The Nineteenth Meeting of the Financial Stability and Development Council (FSDC) under the Chairmanship of the Union Minister of Finance and Corporate Affairs, Shri Arun Jaitley reviewed the current global and domestic economic situation and financial sector performance. The Council discussed at length the issue of real interest rate, current liquidity situation, including segmental liquidity position in NBFCs and mutual fund space. The Council decided that the Regulators and the Government would keep a close watch on the developing situation and take all necessary measures.
The Financial Stability and Development Council (FSDC) was constituted in December, 2010. The FSDC was set up to strengthen and institutionalise the mechanism for maintaining financial stability, enhancing inter-regulatory coordination and promoting financial sector development.
The Council is chaired by the Union Finance Minister and its members are Governor, Reserve Bank of India; Finance Secretary and/or Secretary, Department of Economic Affairs; Secretary, Department of Financial Services; Chief Economic Adviser, Ministry of Finance; Chairman, Securities and Exchange Board of India; Chairman, Insurance Regulatory and Development Authority and Chairman, Pension Fund Regulatory and Development Authority. It also includes the chairman of the Insolvency and Bankruptcy Board (IBBI).
In May, the government through a gazette notification, had included ministry of electronics and information technology (MeitY) secretary in the FSDC in view of the increased focus of the government on digital economy.
The Council deals, inter-alia, with issues relating to financial stability, financial sector development, inter–regulatory coordination, financial literacy, financial inclusion and macro prudential supervision of the economy including the functioning of large financial conglomerates. No funds are separately allocated to the Council for undertaking its activities.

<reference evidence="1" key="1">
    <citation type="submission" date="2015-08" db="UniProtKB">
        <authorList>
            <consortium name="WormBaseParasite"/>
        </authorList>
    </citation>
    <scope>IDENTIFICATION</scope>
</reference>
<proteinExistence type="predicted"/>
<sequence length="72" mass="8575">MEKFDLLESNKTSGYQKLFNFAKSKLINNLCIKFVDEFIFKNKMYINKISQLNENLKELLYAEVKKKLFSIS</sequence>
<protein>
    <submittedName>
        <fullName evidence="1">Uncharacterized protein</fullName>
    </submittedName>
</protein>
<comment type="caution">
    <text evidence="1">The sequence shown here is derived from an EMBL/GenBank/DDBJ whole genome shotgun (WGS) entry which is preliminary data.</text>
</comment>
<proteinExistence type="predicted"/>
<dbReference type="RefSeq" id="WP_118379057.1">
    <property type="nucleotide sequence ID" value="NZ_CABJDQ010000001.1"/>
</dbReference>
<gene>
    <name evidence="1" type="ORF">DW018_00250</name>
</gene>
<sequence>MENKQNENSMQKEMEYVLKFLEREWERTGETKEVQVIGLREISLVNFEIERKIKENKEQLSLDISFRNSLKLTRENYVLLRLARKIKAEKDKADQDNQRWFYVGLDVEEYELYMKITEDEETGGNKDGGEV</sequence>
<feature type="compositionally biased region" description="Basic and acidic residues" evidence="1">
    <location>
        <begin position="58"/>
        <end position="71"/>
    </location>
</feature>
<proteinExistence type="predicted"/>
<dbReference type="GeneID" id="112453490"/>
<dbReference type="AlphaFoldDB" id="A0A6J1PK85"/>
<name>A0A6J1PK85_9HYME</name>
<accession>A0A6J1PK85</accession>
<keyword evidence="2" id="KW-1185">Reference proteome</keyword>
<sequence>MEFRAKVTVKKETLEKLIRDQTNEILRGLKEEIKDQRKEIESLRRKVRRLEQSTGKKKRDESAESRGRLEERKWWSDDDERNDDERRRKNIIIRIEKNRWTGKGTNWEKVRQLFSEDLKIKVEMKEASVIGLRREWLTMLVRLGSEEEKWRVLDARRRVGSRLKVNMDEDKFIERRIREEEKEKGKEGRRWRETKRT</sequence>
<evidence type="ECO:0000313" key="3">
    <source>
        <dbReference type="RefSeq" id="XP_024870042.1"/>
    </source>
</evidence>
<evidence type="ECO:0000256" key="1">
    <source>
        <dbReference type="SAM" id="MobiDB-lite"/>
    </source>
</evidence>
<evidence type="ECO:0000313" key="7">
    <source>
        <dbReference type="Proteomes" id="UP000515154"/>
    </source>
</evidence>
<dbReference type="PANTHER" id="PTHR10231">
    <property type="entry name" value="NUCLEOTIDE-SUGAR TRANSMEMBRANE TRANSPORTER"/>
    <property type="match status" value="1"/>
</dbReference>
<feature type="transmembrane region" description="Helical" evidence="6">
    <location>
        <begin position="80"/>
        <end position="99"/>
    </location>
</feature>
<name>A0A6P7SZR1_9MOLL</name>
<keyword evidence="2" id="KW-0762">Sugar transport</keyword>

Why companies use commercial papers as a source of funds
Commercial papers have become one of the popular routes for corporates to raise funds when compared with loans from banks in recent times. Here is all you need to know about commercial papers.
A commercial Paper (CP) is an unsecured loan raised by firms in money markets through instruments issued in the form of a promissory note. CPs can be issued for maturities between a minimum of 7 days and a maximum of up to one year from the date of issue.
Because of surplus liquidity, short-term borrowing rates in money markets have significantly declined post demonetisation and are much lower than the lowest benchmark lending rates of the banks.
What are the advantages of issuing CPs?
Apart from being a cheaper source of funds, it helps meet funding requirements relatively quickly for better-rated corporates. Procedural requirements for securing bank facilities and charge creation on assets is not required.
As the CP is an unsecured loan, the investor in commercial papers largely prefers highly-rated corporates or public sector entities in terms of credit rating. Lender appetite is limited to better rated companies.
Also commercial paper markets can be seasonal and vulnerable to liquidity conditions. In case of sudden tightening of liquidity, a firm’s ability to secure funding can be challenged. Within the year, liquidity conditions can become tight in certain months such as the end of a quarter, because of advance payment of taxes and the like. At such times, funding costs can also rise for the issue of CPs.
Therefore, commercial papers should not be used as a permanent source of capital and should largely be used to benefit from liquidity conditions and arbitrage in short-term borrowing rates.